>>>Dennis suggests renting on Thursdays. No wait, wait! This isn’t just filler! Seriously, if you were smart (and at least some of you might be) you’d take advantage of that Thursday 2-for-1 special right up above there and take care of your rental needs for the weekend. Say you want a new release for the weekend, but you don’t want to have to wrestle an old lady for it when you come in on Saturday? Well, come in on Thursday, pick up the new release, and a free complimentary movie to go with it (this week, I’d suggest a double feature of the new German mountain climbing flick North Face and the gripping, also mountain-climbing documentary Touching the Void). Then tell your friendly Videoport clerk to give you the extended rate on the new one. That way, you get both movies right through Sunday night for only $5.24. And the old lady will emerge un-wrestled.
Free Kids Friday. (Get one free rental from the Children’s or Family sections, no other rental necessary).
>>> Elsa S. Customer suggests good old-fashioned nightmare fuel! (in Children’s & Family). Bridge the generation gap by giving your kids the same nightmares you had in your youth! I suggest you start with any of the following beloved family fare: Willy Wonka and the Chocolate Factory (the Gene Wilder original with creepy boat-trip scene, Mike Teevee flickering through the air in a million pieces, and “Violet! You’re turning violet, Violet!”); Pinocchio (the boys-to-donkeys transformation will scar them but good!); Snow White and the Seven Dwarves (hard to believe, but Snow White’s escape through the woods is even scarier than Dorothy’s in The Wizard of Oz); Chitty Chitty Bang Bang (if the childcatcher doesn’t give ’em the hollers, the Baroness will); The Muppet Show, especially the episodes guest-starring Vincent Price, Marty Feldman, Alice Cooper, or — shudder — Mummenschanz. You’re welcome!
Having a Wild Weekend. (Rent two, get your third movie for free from any section on Saturday and Sunday.)
>>>For Saturday, Dennis suggests The Rock (in Action Adventure/The Criterion Collection). Why, in the name of Yasujiro Ozu, has the hoity-toity Criterion Collection put out its typically-deluxe edition of this ultra-cheesy 90s action flick? (One might ask the same question of their choices of Robocop and Armageddon.) One- never question the Criterion gods. Two- I think it’s because this is the epitome of the sort of hyperactive, ultra-ridiculous, mega-stupid-fun blockbuster
that Hollywood is best at. Seriously, I don’t think you can point at another movie and say, “It’s like The Rock, but moreso.” The plot (like it matters): Nicholas Cage is a nerdy-but-improbably-hunky chemical scientist/FBI agent called in against his will to accompany a Navy Seal team in an underwater assault on Alcatraz Island where some rogue soldiers led by the ever-steely Ed Harris are blackmailing the government for reasons that don’t matter. Oh, and did I mention that they are bringing along grizzled-yet-way-improbably-athletic Sean Connery because he’s the only guy to ever escape the Rock? Oh, and that he’s a wrongly-imprisoned British secret agent? I’m almost certain I did. It’s all amped up to giddily-ridiculous proportions, with Cage hamming it up peerlessly, Connery being all Scottish and beating up commandos a third his age, and an all-time awesome standoff with soldiers pointing guns at each other and yelling “STAND DOWN!!” at each other for about a half hour. It’s stupid, it’s bananas, it’s a hot-and-a-half…and it’s in the Criterion Collection, getting laughed at by a Jean Cocteau movie.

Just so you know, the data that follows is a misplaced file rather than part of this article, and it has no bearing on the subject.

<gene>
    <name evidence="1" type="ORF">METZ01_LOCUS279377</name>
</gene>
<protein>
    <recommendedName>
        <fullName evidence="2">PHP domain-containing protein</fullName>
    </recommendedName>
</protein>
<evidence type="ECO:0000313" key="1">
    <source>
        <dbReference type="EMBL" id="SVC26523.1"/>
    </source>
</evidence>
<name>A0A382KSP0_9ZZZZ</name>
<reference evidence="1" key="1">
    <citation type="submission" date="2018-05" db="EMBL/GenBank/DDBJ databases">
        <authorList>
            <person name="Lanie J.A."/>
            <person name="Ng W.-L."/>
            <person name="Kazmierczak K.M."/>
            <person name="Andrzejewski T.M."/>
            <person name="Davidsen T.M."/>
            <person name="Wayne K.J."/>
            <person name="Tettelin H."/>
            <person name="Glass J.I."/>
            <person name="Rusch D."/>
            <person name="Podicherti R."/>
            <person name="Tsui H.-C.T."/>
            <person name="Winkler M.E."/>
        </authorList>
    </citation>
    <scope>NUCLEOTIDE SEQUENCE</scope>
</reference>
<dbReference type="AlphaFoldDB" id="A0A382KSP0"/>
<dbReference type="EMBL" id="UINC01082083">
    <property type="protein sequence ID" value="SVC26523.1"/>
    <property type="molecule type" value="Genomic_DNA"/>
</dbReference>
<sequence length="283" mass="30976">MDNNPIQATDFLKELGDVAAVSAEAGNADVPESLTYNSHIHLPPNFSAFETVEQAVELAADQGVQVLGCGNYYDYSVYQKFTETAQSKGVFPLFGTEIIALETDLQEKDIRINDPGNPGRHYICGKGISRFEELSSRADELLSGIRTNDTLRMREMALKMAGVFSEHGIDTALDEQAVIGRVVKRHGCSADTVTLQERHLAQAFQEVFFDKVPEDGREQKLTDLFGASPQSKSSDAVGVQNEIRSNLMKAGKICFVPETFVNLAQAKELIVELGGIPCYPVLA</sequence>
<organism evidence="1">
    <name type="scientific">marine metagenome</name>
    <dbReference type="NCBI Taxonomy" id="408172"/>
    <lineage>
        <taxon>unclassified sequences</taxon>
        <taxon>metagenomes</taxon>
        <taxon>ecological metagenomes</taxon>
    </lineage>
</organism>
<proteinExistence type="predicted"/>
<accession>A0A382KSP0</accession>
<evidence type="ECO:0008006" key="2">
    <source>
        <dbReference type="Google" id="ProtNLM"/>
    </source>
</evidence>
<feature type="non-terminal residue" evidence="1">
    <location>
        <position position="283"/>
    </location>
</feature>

>>>For Sunday, Dennis suggests writing for the VideoReport! (This is filler.) Yup, send in your movie reviews, movie essays, movie haiku, or anything remotely movie-related to us at email@example.com. We’ll print it! And check us out on the interwebs at our Facebook page “Videoport Jones” or our movie blog at http://www.videoportjones.wordpress.com!
New Releases this week at Videoport: Legion (everyone’s been clamoring for this one, since they’ve been showing the preview for about two years; it’s the end of the world, with God deciding to unleash hell on earth [gee, thanks God…] and the patrons of a secluded diner trying to put an end to it, possibly with the help of a rogue angel), Daybreakers (Ethan Hawke stars as a bloodsucker-with-a-conscience trying to create artificial blood to keep a vampire-overrun planet from chowing down on the few remaining humans in this decent horror flick from the guys who made the insane Aussie zombie movie Undead), Edge of Darkness (Mel Gibson stars as a cop who, investigating the death of his activist daughter, discovers all manner of government shenanigans and whatnot; check out the original British miniseries in the Feature Drama section at Videoport for a better version not starring an insane bigot), North Face (based-on-a-true-story German film about a couple of apolitical mountain climbers trying to fight off the Nazis [who want to exploit their achievements for propaganda purposes] and a huge freaking mountain [which wants to crush their skulls with huge rocks]), Tidal Wave (a troubled Korean couple tries to work out their personal stuff and outrun that giant freaking TIDAL WAVE!!!), ‘Penn & Teller: Bulls**t’- season 7 (America’s favorite illusionist duo once again punch ragged, gaping holes in your sacred beliefs!), ‘Life on Mars’- season 2 (second season of the British series about a time-lost cop), Hardwired (former stars Cuba Gooding Jr. and Val Kilmer both wonder how they got into this direct-to-DVD thriller about a guy with a computer chip in his head, or some such).
New Arrivals this week at Videoport: Woodenhead (bizarrely-romantic New Zealand fable about a garbage dump attendant escorting a princess across a fairy-tale wasteland; shockingly, you can find it in the Incredibly Strange section), Who Killed Pixote (devastating documentary about
the fate of the Brazilian street urchin who starred in Hector Babenco’s brilliant Pixote, whose momentary fame could not alter his seemingly pre-ordained destiny), Frozen Land (Finnish miserablest drama about a series of depressed Scandinavians making each other sad), Creepshow (finally out on DVD! Now Videoport has this George Romero/Stephen King horror anthology classic on three different formats! Suck it Beta!), Rab Ne Bana Di Jodi (new Bollywood at Videoport!), Where Angels Fear to Tread (Helen Mirren, Helena Bonham Carter, Judy Davis and some other corset-y types team up in this E.M. Forster adaptation), Noam Chomsky in Maine (the smartest and most ignored man in America was in Maine in April, and someone taped it).
New Arrivals on Blu-Ray this week at Videoport: XXX, The Punisher, House of 1000 Corpses, Ghost Rider, Groundhog Day, Creepshow, House of Wax (the crappy one, sorry), Doctor Zhivago, Hitman, Labyrinth, Fantastic Four, Return to House on Haunted Hill, Ghostbusters, Babylon A.D., The Uninvited, Righteous Kill, To Kill a King, 12 Monkeys, Daybreakers, Legion, Edge of Darkness, Saving Private Ryan, The Messenger, Sex Lies and Videotape, Men in Black, Mr. & Mrs. Smith, Sunshine.